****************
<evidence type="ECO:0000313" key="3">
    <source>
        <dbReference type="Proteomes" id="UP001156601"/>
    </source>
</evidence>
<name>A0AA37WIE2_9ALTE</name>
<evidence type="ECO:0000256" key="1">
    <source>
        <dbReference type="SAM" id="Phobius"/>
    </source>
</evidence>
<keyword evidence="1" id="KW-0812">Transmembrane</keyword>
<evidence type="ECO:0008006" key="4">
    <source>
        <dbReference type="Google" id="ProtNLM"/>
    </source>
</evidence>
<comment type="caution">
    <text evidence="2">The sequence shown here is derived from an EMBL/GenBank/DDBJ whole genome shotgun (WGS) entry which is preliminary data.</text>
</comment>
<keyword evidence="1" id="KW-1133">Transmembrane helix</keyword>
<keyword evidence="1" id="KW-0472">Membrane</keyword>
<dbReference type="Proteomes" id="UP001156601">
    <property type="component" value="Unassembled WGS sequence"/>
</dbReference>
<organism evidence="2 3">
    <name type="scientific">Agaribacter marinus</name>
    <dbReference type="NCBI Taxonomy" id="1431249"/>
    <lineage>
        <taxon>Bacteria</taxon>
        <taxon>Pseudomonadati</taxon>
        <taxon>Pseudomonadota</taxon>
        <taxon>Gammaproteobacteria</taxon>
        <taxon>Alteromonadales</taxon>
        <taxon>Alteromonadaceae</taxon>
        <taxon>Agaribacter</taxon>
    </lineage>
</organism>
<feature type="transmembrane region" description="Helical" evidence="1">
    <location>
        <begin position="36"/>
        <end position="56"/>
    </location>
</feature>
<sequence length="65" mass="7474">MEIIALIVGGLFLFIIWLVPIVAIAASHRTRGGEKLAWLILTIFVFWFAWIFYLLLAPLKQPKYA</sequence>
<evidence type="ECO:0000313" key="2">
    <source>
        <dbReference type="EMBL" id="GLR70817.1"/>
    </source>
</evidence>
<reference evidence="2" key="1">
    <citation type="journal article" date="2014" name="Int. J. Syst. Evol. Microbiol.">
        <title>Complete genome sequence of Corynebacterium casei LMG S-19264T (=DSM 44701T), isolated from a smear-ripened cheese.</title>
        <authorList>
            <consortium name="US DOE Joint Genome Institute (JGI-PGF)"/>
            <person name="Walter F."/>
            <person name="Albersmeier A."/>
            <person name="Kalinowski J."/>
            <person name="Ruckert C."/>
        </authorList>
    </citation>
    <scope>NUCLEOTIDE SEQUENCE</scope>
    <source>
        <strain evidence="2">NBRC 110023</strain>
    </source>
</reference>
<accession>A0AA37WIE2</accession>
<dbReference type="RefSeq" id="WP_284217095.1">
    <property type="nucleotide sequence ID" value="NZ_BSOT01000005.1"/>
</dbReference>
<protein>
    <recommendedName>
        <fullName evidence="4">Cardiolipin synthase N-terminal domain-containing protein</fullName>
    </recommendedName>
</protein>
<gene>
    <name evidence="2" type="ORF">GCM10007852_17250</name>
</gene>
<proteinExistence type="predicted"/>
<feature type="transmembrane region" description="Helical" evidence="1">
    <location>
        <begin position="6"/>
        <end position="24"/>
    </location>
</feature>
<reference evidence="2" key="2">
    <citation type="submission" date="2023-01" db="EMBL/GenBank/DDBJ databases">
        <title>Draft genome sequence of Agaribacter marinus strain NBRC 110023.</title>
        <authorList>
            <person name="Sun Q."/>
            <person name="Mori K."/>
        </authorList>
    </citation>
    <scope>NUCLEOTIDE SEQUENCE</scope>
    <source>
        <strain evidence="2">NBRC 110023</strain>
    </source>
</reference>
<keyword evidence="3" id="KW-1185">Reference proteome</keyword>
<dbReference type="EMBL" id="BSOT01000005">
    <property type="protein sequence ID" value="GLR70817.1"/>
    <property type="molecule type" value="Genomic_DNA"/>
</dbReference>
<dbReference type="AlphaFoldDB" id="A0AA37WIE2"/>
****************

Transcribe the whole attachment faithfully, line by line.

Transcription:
<evidence type="ECO:0000313" key="3">
    <source>
        <dbReference type="Proteomes" id="UP001156601"/>
    </source>
</evidence>
<name>A0AA37WIE2_9ALTE</name>
<evidence type="ECO:0000256" key="1">
    <source>
        <dbReference type="SAM" id="Phobius"/>
    </source>
</evidence>
<keyword evidence="1" id="KW-0812">Transmembrane</keyword>
<evidence type="ECO:0008006" key="4">
    <source>
        <dbReference type="Google" id="ProtNLM"/>
    </source>
</evidence>
<comment type="caution">
    <text evidence="2">The sequence shown here is derived from an EMBL/GenBank/DDBJ whole genome shotgun (WGS) entry which is preliminary data.</text>
</comment>
<keyword evidence="1" id="KW-1133">Transmembrane helix</keyword>
<keyword evidence="1" id="KW-0472">Membrane</keyword>
<dbReference type="Proteomes" id="UP001156601">
    <property type="component" value="Unassembled WGS sequence"/>
</dbReference>
<organism evidence="2 3">
    <name type="scientific">Agaribacter marinus</name>
    <dbReference type="NCBI Taxonomy" id="1431249"/>
    <lineage>
        <taxon>Bacteria</taxon>
        <taxon>Pseudomonadati</taxon>
        <taxon>Pseudomonadota</taxon>
        <taxon>Gammaproteobacteria</taxon>
        <taxon>Alteromonadales</taxon>
        <taxon>Alteromonadaceae</taxon>
        <taxon>Agaribacter</taxon>
    </lineage>
</organism>
<feature type="transmembrane region" description="Helical" evidence="1">
    <location>
        <begin position="36"/>
        <end position="56"/>
    </location>
</feature>
<sequence length="65" mass="7474">MEIIALIVGGLFLFIIWLVPIVAIAASHRTRGGEKLAWLILTIFVFWFAWIFYLLLAPLKQPKYA</sequence>
<evidence type="ECO:0000313" key="2">
    <source>
        <dbReference type="EMBL" id="GLR70817.1"/>
    </source>
</evidence>
<reference evidence="2" key="1">
    <citation type="journal article" date="2014" name="Int. J. Syst. Evol. Microbiol.">
        <title>Complete genome sequence of Corynebacterium casei LMG S-19264T (=DSM 44701T), isolated from a smear-ripened cheese.</title>
        <authorList>
            <consortium name="US DOE Joint Genome Institute (JGI-PGF)"/>
            <person name="Walter F."/>
            <person name="Albersmeier A."/>
            <person name="Kalinowski J."/>
            <person name="Ruckert C."/>
        </authorList>
    </citation>
    <scope>NUCLEOTIDE SEQUENCE</scope>
    <source>
        <strain evidence="2">NBRC 110023</strain>
    </source>
</reference>
<accession>A0AA37WIE2</accession>
<dbReference type="RefSeq" id="WP_284217095.1">
    <property type="nucleotide sequence ID" value="NZ_BSOT01000005.1"/>
</dbReference>
<protein>
    <recommendedName>
        <fullName evidence="4">Cardiolipin synthase N-terminal domain-containing protein</fullName>
    </recommendedName>
</protein>
<gene>
    <name evidence="2" type="ORF">GCM10007852_17250</name>
</gene>
<proteinExistence type="predicted"/>
<feature type="transmembrane region" description="Helical" evidence="1">
    <location>
        <begin position="6"/>
        <end position="24"/>
    </location>
</feature>
<reference evidence="2" key="2">
    <citation type="submission" date="2023-01" db="EMBL/GenBank/DDBJ databases">
        <title>Draft genome sequence of Agaribacter marinus strain NBRC 110023.</title>
        <authorList>
            <person name="Sun Q."/>
            <person name="Mori K."/>
        </authorList>
    </citation>
    <scope>NUCLEOTIDE SEQUENCE</scope>
    <source>
        <strain evidence="2">NBRC 110023</strain>
    </source>
</reference>
<keyword evidence="3" id="KW-1185">Reference proteome</keyword>
<dbReference type="EMBL" id="BSOT01000005">
    <property type="protein sequence ID" value="GLR70817.1"/>
    <property type="molecule type" value="Genomic_DNA"/>
</dbReference>
<dbReference type="AlphaFoldDB" id="A0AA37WIE2"/>